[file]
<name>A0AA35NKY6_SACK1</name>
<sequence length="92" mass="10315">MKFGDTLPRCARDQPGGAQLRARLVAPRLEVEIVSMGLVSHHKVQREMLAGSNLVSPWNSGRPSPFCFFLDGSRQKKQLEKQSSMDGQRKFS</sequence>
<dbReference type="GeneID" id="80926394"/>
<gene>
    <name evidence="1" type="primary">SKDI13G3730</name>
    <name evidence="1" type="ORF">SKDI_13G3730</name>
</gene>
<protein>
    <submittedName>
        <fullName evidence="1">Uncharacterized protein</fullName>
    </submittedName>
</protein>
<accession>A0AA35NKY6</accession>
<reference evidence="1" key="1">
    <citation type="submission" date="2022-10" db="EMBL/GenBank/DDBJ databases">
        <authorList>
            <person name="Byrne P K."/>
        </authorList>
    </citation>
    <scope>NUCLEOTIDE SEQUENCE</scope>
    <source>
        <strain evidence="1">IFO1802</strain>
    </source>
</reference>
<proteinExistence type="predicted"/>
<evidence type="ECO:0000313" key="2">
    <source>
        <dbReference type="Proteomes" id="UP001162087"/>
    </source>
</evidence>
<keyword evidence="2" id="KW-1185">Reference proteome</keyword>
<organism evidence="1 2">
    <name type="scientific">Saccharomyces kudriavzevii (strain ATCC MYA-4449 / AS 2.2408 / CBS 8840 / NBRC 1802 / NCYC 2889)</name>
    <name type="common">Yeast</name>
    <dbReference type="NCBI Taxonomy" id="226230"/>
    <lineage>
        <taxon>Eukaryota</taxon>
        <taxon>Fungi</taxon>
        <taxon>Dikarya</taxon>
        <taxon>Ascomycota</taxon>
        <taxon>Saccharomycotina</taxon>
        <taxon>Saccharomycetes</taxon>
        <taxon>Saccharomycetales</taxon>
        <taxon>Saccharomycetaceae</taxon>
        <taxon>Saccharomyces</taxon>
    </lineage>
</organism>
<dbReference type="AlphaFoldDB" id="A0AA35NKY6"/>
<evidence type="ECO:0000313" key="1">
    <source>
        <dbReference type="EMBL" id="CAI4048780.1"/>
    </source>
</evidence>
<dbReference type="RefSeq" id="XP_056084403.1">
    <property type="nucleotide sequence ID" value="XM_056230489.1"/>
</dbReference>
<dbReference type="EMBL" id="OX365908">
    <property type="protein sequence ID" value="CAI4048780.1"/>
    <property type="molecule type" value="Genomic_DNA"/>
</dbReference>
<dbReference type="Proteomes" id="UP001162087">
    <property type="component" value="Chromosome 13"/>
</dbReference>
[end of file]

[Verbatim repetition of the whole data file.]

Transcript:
<name>A0AA35NKY6_SACK1</name>
<sequence length="92" mass="10315">MKFGDTLPRCARDQPGGAQLRARLVAPRLEVEIVSMGLVSHHKVQREMLAGSNLVSPWNSGRPSPFCFFLDGSRQKKQLEKQSSMDGQRKFS</sequence>
<dbReference type="GeneID" id="80926394"/>
<gene>
    <name evidence="1" type="primary">SKDI13G3730</name>
    <name evidence="1" type="ORF">SKDI_13G3730</name>
</gene>
<protein>
    <submittedName>
        <fullName evidence="1">Uncharacterized protein</fullName>
    </submittedName>
</protein>
<accession>A0AA35NKY6</accession>
<reference evidence="1" key="1">
    <citation type="submission" date="2022-10" db="EMBL/GenBank/DDBJ databases">
        <authorList>
            <person name="Byrne P K."/>
        </authorList>
    </citation>
    <scope>NUCLEOTIDE SEQUENCE</scope>
    <source>
        <strain evidence="1">IFO1802</strain>
    </source>
</reference>
<proteinExistence type="predicted"/>
<evidence type="ECO:0000313" key="2">
    <source>
        <dbReference type="Proteomes" id="UP001162087"/>
    </source>
</evidence>
<keyword evidence="2" id="KW-1185">Reference proteome</keyword>
<organism evidence="1 2">
    <name type="scientific">Saccharomyces kudriavzevii (strain ATCC MYA-4449 / AS 2.2408 / CBS 8840 / NBRC 1802 / NCYC 2889)</name>
    <name type="common">Yeast</name>
    <dbReference type="NCBI Taxonomy" id="226230"/>
    <lineage>
        <taxon>Eukaryota</taxon>
        <taxon>Fungi</taxon>
        <taxon>Dikarya</taxon>
        <taxon>Ascomycota</taxon>
        <taxon>Saccharomycotina</taxon>
        <taxon>Saccharomycetes</taxon>
        <taxon>Saccharomycetales</taxon>
        <taxon>Saccharomycetaceae</taxon>
        <taxon>Saccharomyces</taxon>
    </lineage>
</organism>
<dbReference type="AlphaFoldDB" id="A0AA35NKY6"/>
<evidence type="ECO:0000313" key="1">
    <source>
        <dbReference type="EMBL" id="CAI4048780.1"/>
    </source>
</evidence>
<dbReference type="RefSeq" id="XP_056084403.1">
    <property type="nucleotide sequence ID" value="XM_056230489.1"/>
</dbReference>
<dbReference type="EMBL" id="OX365908">
    <property type="protein sequence ID" value="CAI4048780.1"/>
    <property type="molecule type" value="Genomic_DNA"/>
</dbReference>
<dbReference type="Proteomes" id="UP001162087">
    <property type="component" value="Chromosome 13"/>
</dbReference>